#13 is from Bree hailing from Melbourne, AU - A Cat Lover?
I thought I would send you over some pictures of my Cairn Terrier Mr “Rabbit” Lincoln.

His official name is Mr Lincoln but due to his rather large ears he now answers to Rabbit.
He is not obsessed with balls (surprise, surprise) but he LOVES cats.  He thinks they are the best thing in the whole world.

His fur is actually silver and gold.

Every time I take him for a walk, people wish to pat him or say that he is such a cute dog.  The charm of the Cairn!

Nice website, you made me laugh at how similar they are.

Kind regards,  Bree

I wouldn't have believed it either.......... Mr. Liincoln Interesting Coat
Comment:  I wouldn't have believed this if I hadn't seen it myself.  That is an amusing picture.

Our dog loves cats too -  loves barking at them.  
Annoying cat bark:  "Yap", pause two seconds, "Yap Yap", pause  10 seconds and repeat for several hours.

The coat color in the third picture is quite interesting.  This was a picture at a different age?   Ours looked briefly sort of like that at about 8 months when the outer coat started growing out and bristling through the under coat.   

Nice photos and thanks for taking the time!     

#14 is from James - the Journey is just Beginning.....
I stumbled onto your page and story about Rufus trying to find training aides to assist me in Training my Cairn "Grunt"
(named that cause he low-crawls under things more than some of my soldiers do).

We've had him for a little over 2 months now, and we still cannot potty train him. He understands the concept, buuuuuut if he goes to the door, and you don't see him in 60 seconds or less, he pees right there and walks off.

My wife cannot stand him anymore, and I just find it so amusing.
He is only 15 weeks old and still has that I got to explore everything puppy phase, but after reading your story, I worry that he'll never get out of that stage.

The Obedience problems (nipping, barking, not coming when called) I can deal with, but this potty training needs to happen soon.
I have a feeling my wife is going to punt him through the window.

I will have to disagree with the loyalty thing though, he has loyalty to my wife...but only at night.
I am the disciplinary in the house, so when the dog poops or pee's in the house, I'm the one who shows him what he did wrong, swats him and takes him out and "attempts" to show him the right thing to do.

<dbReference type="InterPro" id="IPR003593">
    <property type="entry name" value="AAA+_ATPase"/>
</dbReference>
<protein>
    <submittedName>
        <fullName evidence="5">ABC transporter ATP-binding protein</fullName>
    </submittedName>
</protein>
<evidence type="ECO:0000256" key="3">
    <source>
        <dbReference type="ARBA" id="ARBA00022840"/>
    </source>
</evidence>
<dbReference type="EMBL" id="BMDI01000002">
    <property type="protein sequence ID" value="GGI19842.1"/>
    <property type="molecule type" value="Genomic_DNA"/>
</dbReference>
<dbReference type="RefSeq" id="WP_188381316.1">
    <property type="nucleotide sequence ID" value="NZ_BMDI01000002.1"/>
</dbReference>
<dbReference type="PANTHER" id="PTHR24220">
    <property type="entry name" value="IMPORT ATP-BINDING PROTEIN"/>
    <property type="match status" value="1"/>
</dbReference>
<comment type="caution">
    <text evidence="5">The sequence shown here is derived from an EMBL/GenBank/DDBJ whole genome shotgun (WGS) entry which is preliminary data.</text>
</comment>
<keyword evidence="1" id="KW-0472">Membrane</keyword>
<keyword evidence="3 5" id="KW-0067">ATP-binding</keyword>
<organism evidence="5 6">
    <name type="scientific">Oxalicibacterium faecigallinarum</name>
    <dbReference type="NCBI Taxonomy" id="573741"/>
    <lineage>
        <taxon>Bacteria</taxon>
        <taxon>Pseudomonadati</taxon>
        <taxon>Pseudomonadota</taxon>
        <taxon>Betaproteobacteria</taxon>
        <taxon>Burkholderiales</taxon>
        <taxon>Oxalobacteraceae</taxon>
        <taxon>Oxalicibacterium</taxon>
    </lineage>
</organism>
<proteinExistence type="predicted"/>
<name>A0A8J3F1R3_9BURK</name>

Well at night, we bring him into bed with us (he is royally spoiled I know), but he won't get near me. Instead, he will climb onto my wife's pillow and sleep on that, using the top of her head as a solid object to prop up against.

If she even attempts to move or roll over, Grunt paws at her face til she stops moving and goes back to sleep.

Thank you for the stories about Rufus, I think that is the funniest thing I've read in a long time.

Hope things get easier for you.
Grunt Grunt Grunt

Comment:  Well James,  I would say hang in there - things will get better....but they won't.  At least not for a while anyway.
Crate training can work wonders for messing in the house problem.  We don't even bother locking the crate door anymore.
If Rufus has to go in the middle of the night, he will come up to the door and softly growl until you get up and let him out.

Of course the problem then is getting him back in.  Charges out the door and leaps off the deck like a man on a mission , and then
conveniently doesn't hear you when he's called back inside.

The never ending thrill of it all........

#15 is from David - Magic Squirrels!
Hi, Dan!  I got a real kick out of reading your stories, exploring your website, and hearing about other people's experiences with their Cairn Terriers.
I retired in 2005 and my wife is still working.  Our daughter is grown and has left home now, and my wife decided that we "needed" another dog.  Over the years (30+) we have had a German Shepherd and a yellow Lab, as well as several cats.
We got Ruby last October when she was 8 weeks old.  She is now almost a year-and-a-half and does all the stuff you and the others talk about.  I took her to training classes at a local vet's office, only to be told -- "good luck with that".  Still -- I thought she did rather well, and I was truly proud of her when she "graduated".
We live in the suburbs and have a large fenced back yard, as well as a kennel inside the yard.  Ruby won't be confined to the kennel without constant yapping, however.  For small dogs they certainly have big mouths!  She loves to chase squirrels.  It took her an entire year to figure out, however, that they weren't "disappearing".  Yes -- an entire year, just to learn to "look up!!".  Now she follows them all over the yard, from tree to tree, fussing all the way.  She has yet to catch one, however, nor a chipmunk either.  My wife thinks we should enter her in one of those obstacle competitions, and she would probably do quite well.
I try to walk her often, and we play "fetch" with the ball every day in the back yard.  My biggest fear is that she will escape out the front door, or the garage door opening unexpectedly when I am taking her out through there. She has escaped twice in the past year, and we live near very busy roads and she has no knowledge or fear of traffic.  Fortunately both times she went towards the rear of our subdivision, as that is the direction we go on walks.  Both times she went right into people's open garages -- total strangers -- and new "best friends!!"
I work hard to keep a nice home with a green yard.  I hope someday Ruby, like Dorothy, will discover there's really no better place to be.

Ruby Ruby Ruby

Comment:  Magic Squirrels - that is quite funny.  Around the house we have magic balls  - and after four years they are still magical.

Ruby is a fine looking dog - I wonder what possibly could have inspired her name.  

Thanks for the nice letter and photos.